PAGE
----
Dublin possesses already an outstanding historical collection at the Irish National Gallery in Merrion Square so that the city's wish to match the quality of this, but within a modern context of art, is a very natural and long-standing one. Traditionally, as the Taoiseach pointed out, the visual arts in Ireland have been poor relations to verbal and musical expression. On almost every front, the setting up of a properly housed Museum of Modern Art in Dublin can be deemed necessary and admirable. Muse- ums of modern art abound already, of course, in Western Europe and the USA and, to a lesser extent, in other areas of the globe. The principle behind their existence may be thought to need little arguing by now. But it is the reality of what fills their often excellently designed spaces which concerns me. This is a controversial subject which has lacked necessary attention and debate. Even the confidence that we know what modern art is seems to me misplaced.
The museum's architect, Shay Cleary, has worked with imagination and intelli- gence to create spaces which are broadly suitable for the showing of art. On a minor point, relating to a glass staircase which links the gallery entrance with the major exhibition spaces, a potential health hazard could have been avoided simply by making the edge of each tread clearly visible. This edge is the first thing the eye needs to reg- ister when descending stairs. Unfortunate- ly, the eye is an organ which is considered less and less in modern museums every- where. Today the makers of visual art which claims some larger significance pre- fer to address almost any other organ instead and to engage us in matters of political or spiritual import without recog- The east wing of the Royal Hospital, Dublin, home of the new Irish Museum of Modern Art nising the basic need to find a language which is adequate to the task. My respect for the Irish people makes me hope they will not adopt attitudes of abject accep- tance in the face of such art but subject it instead to the intelligent appraisal of inde- pendent spirits. Elsewhere in the West this is something we have omitted to do for years, with the result that considerable international reputations have sprung up which are regrettably short on discernible justification or substance.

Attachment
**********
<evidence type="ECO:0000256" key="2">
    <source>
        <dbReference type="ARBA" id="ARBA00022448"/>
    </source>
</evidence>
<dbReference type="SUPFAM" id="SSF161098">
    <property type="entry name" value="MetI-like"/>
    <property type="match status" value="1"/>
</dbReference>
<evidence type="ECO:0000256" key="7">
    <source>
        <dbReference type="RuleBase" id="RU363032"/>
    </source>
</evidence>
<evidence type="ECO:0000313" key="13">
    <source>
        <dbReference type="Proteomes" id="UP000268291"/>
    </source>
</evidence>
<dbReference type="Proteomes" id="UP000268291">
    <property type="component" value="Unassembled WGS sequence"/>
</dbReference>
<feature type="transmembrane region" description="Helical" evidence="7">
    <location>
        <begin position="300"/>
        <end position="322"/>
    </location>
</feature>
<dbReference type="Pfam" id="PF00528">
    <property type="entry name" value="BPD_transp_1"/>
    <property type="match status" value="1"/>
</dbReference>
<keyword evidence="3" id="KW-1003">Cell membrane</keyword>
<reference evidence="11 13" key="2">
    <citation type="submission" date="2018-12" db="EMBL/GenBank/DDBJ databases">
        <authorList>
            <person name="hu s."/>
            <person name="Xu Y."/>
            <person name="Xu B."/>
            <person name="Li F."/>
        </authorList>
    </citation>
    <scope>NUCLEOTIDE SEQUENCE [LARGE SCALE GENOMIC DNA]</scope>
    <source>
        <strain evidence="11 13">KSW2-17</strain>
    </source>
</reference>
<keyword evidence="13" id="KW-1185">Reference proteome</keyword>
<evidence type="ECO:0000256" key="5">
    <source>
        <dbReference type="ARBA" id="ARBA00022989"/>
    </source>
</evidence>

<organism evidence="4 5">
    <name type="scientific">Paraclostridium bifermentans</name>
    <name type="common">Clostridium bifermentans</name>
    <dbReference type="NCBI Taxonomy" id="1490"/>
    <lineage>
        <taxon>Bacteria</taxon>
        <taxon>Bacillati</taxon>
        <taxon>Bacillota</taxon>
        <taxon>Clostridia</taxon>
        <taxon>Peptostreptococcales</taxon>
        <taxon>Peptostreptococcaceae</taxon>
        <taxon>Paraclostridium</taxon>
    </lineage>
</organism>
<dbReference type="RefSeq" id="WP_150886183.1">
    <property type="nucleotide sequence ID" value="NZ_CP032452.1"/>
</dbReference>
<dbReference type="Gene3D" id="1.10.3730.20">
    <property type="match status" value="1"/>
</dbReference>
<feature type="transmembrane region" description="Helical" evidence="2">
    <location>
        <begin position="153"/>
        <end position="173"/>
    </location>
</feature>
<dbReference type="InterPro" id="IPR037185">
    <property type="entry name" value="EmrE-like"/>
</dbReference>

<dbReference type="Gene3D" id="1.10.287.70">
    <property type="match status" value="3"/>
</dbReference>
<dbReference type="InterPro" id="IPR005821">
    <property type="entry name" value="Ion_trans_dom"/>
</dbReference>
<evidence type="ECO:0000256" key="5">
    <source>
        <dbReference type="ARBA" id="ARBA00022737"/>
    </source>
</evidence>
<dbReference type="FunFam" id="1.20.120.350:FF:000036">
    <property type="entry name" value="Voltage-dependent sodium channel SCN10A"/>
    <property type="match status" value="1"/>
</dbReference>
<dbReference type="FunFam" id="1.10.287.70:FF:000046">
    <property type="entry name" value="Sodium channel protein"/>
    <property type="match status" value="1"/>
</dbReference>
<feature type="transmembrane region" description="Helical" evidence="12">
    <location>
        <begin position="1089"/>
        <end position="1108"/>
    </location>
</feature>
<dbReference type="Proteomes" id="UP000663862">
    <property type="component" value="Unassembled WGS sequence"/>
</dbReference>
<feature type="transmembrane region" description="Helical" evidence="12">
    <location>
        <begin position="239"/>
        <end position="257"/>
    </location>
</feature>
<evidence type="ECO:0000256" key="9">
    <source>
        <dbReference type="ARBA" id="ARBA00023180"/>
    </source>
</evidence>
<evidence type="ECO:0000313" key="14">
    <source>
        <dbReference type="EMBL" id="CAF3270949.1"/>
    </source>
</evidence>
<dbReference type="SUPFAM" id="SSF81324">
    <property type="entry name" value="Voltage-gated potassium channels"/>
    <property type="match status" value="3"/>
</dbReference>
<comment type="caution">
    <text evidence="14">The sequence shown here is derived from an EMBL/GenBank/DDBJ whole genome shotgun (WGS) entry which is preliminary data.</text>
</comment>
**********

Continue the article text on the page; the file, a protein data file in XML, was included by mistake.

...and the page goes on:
To have a national museum of modern art, albeit an especially grand and unusual one, is merely to possess a facility. I do not disagree here with the emphases most museums of modern art place on what has become known as the heroic period of modernism. The achievements of modern pioneers such as Matisse and Picasso needs little further comment now yet unfortu- nately herald in a succeeding army whose innovations are often anything but heroic; cravenly fashionable, in fact. As a relatively poor country, Ireland cannot compete in a world marketplace for prime examples of heroic, or even craven modernism. For much of its early life the Irish Museum of Modern Art will be peculiarly reliant, as it is now, for exhibitions on long-term loans or gifts.
Oddly enough, this need not be a disad- vantage, because many museums and col- lections own much more art than they can exhibit regularly, even by rotating their stock. The director of Ireland's new muse- um, Declan McGonagle, can operate also in a unique atmosphere of freedom from importuning by dealers representing the world's fashionable elite. Thus his museum could speak with the individual or, indeed, maverick voice which is the true language of his country.
By being the first director to recognise that significance in modern art depends simply on period and excellence rather than on style and attitude, he could become a welcome innovator among a fra- ternity characterised more commonly by pusillanimous conformity to the supposed dictates of international fashion.